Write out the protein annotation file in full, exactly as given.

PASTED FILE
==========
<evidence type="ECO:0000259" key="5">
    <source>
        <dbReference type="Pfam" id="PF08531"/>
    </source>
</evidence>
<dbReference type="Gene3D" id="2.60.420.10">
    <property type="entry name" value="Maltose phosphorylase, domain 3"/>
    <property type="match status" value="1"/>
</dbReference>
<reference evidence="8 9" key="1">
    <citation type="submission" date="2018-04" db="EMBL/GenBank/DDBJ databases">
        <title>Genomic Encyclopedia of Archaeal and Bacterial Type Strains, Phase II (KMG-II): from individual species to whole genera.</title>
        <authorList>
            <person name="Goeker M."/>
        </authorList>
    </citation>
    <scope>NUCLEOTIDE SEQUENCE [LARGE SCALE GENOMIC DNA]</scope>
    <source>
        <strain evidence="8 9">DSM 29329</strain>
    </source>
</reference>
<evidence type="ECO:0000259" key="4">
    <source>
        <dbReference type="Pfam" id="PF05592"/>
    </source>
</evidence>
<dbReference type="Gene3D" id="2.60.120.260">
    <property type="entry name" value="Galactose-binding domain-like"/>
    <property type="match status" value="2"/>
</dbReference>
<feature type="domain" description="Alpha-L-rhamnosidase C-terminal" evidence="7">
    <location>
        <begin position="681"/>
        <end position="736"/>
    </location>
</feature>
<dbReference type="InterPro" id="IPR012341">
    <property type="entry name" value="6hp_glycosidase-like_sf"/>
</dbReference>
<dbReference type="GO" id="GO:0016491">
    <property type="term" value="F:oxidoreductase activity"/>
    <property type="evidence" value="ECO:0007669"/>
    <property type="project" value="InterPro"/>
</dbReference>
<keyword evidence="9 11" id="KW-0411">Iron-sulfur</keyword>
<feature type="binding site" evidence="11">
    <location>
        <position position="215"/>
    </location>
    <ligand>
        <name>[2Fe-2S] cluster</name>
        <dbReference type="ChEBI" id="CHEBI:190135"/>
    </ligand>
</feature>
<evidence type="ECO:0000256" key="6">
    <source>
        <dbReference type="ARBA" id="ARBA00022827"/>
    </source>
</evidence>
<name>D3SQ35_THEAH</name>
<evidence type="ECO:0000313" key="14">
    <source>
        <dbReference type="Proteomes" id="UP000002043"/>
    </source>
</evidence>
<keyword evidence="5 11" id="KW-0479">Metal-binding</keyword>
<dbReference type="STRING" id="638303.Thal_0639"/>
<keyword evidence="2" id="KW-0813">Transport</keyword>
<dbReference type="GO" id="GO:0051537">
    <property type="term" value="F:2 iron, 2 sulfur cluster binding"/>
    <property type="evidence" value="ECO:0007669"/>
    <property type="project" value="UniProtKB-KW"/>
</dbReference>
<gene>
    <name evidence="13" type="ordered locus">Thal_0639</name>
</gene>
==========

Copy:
<evidence type="ECO:0000259" key="5">
    <source>
        <dbReference type="Pfam" id="PF08531"/>
    </source>
</evidence>
<dbReference type="Gene3D" id="2.60.420.10">
    <property type="entry name" value="Maltose phosphorylase, domain 3"/>
    <property type="match status" value="1"/>
</dbReference>
<reference evidence="8 9" key="1">
    <citation type="submission" date="2018-04" db="EMBL/GenBank/DDBJ databases">
        <title>Genomic Encyclopedia of Archaeal and Bacterial Type Strains, Phase II (KMG-II): from individual species to whole genera.</title>
        <authorList>
            <person name="Goeker M."/>
        </authorList>
    </citation>
    <scope>NUCLEOTIDE SEQUENCE [LARGE SCALE GENOMIC DNA]</scope>
    <source>
        <strain evidence="8 9">DSM 29329</strain>
    </source>
</reference>
<evidence type="ECO:0000259" key="4">
    <source>
        <dbReference type="Pfam" id="PF05592"/>
    </source>
</evidence>
<dbReference type="Gene3D" id="2.60.120.260">
    <property type="entry name" value="Galactose-binding domain-like"/>
    <property type="match status" value="2"/>
</dbReference>
<feature type="domain" description="Alpha-L-rhamnosidase C-terminal" evidence="7">
    <location>
        <begin position="681"/>
        <end position="736"/>
    </location>
</feature>
<dbReference type="InterPro" id="IPR012341">
    <property type="entry name" value="6hp_glycosidase-like_sf"/>
</dbReference>
<dbReference type="GO" id="GO:0016491">
    <property type="term" value="F:oxidoreductase activity"/>
    <property type="evidence" value="ECO:0007669"/>
    <property type="project" value="InterPro"/>
</dbReference>
<keyword evidence="9 11" id="KW-0411">Iron-sulfur</keyword>
<feature type="binding site" evidence="11">
    <location>
        <position position="215"/>
    </location>
    <ligand>
        <name>[2Fe-2S] cluster</name>
        <dbReference type="ChEBI" id="CHEBI:190135"/>
    </ligand>
</feature>
<evidence type="ECO:0000256" key="6">
    <source>
        <dbReference type="ARBA" id="ARBA00022827"/>
    </source>
</evidence>
<name>D3SQ35_THEAH</name>
<evidence type="ECO:0000313" key="14">
    <source>
        <dbReference type="Proteomes" id="UP000002043"/>
    </source>
</evidence>
<keyword evidence="5 11" id="KW-0479">Metal-binding</keyword>
<dbReference type="STRING" id="638303.Thal_0639"/>
<keyword evidence="2" id="KW-0813">Transport</keyword>
<dbReference type="GO" id="GO:0051537">
    <property type="term" value="F:2 iron, 2 sulfur cluster binding"/>
    <property type="evidence" value="ECO:0007669"/>
    <property type="project" value="UniProtKB-KW"/>
</dbReference>
<gene>
    <name evidence="13" type="ordered locus">Thal_0639</name>
</gene>